Imagine a cube and the face closest to you is everything loud and the face farthest away is the softest sound. Mixing is all about placing channels in that cube. The more reverb you add, the farther back that channel moves in the (cube) mix.
That being said, a volume boost might be enough of a correction or the answer might be less reverb or a mid-range frequency boost, it all depends on your mix goal.
Another side effect is loss of clarity in that channel. Now you can double a channel on a mixer and keep one channel dry, meaning no effects, and have the other channel wet, meaning it has effects. Then, if that wet channel is losing too much clarity, you can boost the volume of the dry channel to make up for it.
6. Mix the kick drum and bass to work together
This one is short and sweet.
Try letting the bass give you the TONE of the low-end while letting the kick drum win on the attack. Each instrument brings something different to the mix and you can use the parts of each to create something bigger.
7. If you are ever prone to hitting a piece of equipment to make it work…
…once is maintenance, twice is abuse. You didn’t hear that from me. Seriously, if you have equipment that doesn’t work correctly 100 percent of the time, replace it.
8. Take control of your house EQ…
…by controlling the Q-value of your cuts and boosts.
On a standard 32-channel rack EQ, the Q value (that is the width in which a boost or cut is made) is the same with the exception that it might automatically tighten up if a cut is below 3 dB. Think of that Q value as a bell curve and you can control how wide the curve is — and that controls how wide a range of frequencies are affected.
Therefore, if you run a digital mixer, use the onboard master EQ to alter the house EQ. This gives you the ability to also control the Q-value of your cuts and boosts.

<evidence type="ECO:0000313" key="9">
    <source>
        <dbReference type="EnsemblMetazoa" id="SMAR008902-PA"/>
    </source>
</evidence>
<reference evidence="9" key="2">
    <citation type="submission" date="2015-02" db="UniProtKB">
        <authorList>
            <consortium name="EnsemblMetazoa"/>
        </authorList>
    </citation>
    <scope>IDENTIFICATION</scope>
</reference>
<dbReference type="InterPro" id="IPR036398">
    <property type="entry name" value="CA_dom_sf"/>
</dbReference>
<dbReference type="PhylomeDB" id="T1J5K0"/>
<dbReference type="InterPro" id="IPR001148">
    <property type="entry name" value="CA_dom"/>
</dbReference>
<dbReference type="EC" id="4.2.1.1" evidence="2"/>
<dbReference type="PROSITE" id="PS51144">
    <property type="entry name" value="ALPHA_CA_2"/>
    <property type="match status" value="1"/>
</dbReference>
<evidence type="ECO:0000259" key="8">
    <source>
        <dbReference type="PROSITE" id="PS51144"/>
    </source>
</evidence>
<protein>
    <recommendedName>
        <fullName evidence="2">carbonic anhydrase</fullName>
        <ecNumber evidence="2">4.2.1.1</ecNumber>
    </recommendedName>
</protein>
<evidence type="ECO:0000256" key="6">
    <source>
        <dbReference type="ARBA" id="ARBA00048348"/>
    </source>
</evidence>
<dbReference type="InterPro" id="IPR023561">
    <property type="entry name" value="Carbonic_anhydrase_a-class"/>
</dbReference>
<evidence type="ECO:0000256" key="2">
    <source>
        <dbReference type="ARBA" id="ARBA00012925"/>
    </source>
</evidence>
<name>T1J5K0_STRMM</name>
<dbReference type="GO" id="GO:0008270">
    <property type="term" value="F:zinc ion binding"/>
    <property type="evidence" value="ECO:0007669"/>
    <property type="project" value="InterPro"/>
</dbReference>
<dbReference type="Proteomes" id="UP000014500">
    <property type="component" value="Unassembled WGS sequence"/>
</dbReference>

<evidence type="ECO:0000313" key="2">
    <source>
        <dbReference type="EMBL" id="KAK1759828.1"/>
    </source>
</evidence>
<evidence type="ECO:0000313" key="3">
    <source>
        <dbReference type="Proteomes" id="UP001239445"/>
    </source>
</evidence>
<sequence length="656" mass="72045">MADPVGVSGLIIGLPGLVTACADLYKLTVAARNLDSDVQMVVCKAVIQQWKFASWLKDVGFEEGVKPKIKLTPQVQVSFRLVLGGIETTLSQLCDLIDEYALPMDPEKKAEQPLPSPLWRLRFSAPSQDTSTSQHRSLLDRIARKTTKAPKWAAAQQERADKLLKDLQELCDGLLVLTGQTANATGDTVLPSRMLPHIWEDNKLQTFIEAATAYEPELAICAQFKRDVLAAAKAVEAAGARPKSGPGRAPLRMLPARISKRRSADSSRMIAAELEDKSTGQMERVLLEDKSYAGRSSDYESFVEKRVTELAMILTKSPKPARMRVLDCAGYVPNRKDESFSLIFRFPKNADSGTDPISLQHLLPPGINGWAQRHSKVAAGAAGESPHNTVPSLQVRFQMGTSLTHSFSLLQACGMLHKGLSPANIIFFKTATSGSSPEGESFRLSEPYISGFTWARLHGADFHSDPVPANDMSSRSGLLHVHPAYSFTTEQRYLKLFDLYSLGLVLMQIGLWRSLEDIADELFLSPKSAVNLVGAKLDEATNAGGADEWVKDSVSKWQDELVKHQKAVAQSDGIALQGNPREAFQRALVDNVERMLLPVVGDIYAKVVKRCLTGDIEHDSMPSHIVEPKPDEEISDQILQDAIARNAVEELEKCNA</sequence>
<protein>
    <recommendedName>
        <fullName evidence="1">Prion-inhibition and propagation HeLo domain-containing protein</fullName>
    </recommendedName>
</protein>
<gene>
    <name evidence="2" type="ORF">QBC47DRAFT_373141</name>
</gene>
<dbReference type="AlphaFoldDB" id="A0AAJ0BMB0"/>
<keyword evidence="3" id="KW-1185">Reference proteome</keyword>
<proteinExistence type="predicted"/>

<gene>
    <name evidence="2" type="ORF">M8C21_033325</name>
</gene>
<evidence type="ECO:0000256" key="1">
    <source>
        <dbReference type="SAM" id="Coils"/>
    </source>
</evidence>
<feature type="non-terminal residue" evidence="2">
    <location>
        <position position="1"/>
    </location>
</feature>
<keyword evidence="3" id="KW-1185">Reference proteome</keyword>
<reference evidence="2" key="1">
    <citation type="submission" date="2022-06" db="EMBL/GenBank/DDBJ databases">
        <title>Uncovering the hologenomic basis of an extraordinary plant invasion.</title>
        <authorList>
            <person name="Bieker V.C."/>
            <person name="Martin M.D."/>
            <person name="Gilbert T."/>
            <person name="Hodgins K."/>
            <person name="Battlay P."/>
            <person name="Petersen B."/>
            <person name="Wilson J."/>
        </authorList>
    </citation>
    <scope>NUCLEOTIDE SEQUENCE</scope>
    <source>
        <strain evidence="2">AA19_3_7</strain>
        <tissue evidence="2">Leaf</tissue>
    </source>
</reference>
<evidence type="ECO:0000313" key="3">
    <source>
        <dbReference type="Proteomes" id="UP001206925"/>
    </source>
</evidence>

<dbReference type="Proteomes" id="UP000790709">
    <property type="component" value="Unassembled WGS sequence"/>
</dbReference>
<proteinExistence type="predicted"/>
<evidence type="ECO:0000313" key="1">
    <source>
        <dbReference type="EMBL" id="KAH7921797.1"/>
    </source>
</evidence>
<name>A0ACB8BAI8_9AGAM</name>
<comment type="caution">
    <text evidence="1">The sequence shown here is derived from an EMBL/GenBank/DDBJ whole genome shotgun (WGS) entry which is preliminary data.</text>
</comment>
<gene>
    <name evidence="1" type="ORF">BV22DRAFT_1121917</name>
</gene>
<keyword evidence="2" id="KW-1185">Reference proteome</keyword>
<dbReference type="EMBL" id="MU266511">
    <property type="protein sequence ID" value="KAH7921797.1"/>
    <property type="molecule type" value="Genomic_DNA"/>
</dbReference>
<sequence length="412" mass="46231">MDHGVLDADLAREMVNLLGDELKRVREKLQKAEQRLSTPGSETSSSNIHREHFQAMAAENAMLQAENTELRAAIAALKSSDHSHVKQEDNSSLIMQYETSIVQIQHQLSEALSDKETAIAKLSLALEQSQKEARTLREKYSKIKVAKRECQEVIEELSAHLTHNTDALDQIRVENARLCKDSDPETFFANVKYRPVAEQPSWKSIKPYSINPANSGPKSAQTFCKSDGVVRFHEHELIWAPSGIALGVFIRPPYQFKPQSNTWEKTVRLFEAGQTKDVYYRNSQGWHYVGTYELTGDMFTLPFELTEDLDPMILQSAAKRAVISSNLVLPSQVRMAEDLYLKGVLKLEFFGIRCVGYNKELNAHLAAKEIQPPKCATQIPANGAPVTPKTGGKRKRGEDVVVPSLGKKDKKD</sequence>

Honestly, I know there are so many of you that use digital mixers but if you don’t know how to do anything other than mix channels, you’re missing out on the power of the digital mixer to do a lot of great stuff.
9. Don’t discount frequency bands of an instrument
Adele released the song Hello that became popular and the studio engineer highlights her vocal, in part, by using a low pass filter on the drums to the point that they have just the energy of the beat but not the actual sound.
This is where I have to emphasize this idea:
Don’t mix like you think you need to mix. Be creative. How many great songs are in the key of G? How many fancy meals involve mirepoix (onions, celery, and carrots)? You can do so must with a mixer as long as you are thinking about what would sound good, not what is traditionally done.
How should you mix a male vocal? However you want so in the end, the mix sounds great. Roll off the highs and lows, whatever, just be creative!
Try adding high end to your toms. Boost the mids and highs on your bass guitar. Those low-end instruments can have both fundamental and especially harmonic frequencies that go well into the midrange and high-end frequencies. Don’t assume instruments can only work a certain way in the mix.
Listen to a variety of music genres to hear the possibilities.
If you’re new to mixing and struggle with building a consistent mix every week, check out:
10. Don’t be afraid of distortion
Distortion can work on more than a bass or a guitar. It can even work on a snare drum. Distortion can sound different depending on how you use it and set the appropriate parameters. When you do use it, use it because it helps the overall sound of the song.
For example, I use distortion on my worship leaders voice because just the right amount is what it takes to get his vocal to pop in the mix. It’s not noticeable to the listener but when I disable the distortion, his vocal falls back in the mix.
Distortion adds new frequencies to a channel and often those mid and high range frequencies, especially the mids, can help punch up a vocal or acoustic guitar — I’ve used it there as well. It’s also a valid effect for any channel as long as it improves the sound of the mix.
And there you have it, ten mixing tips that you can use this weekend.
This article is also available as a podcast — with just a few more bits added in. I’ve added the player at the top of the article or you can use the below links.
The original article appeared here.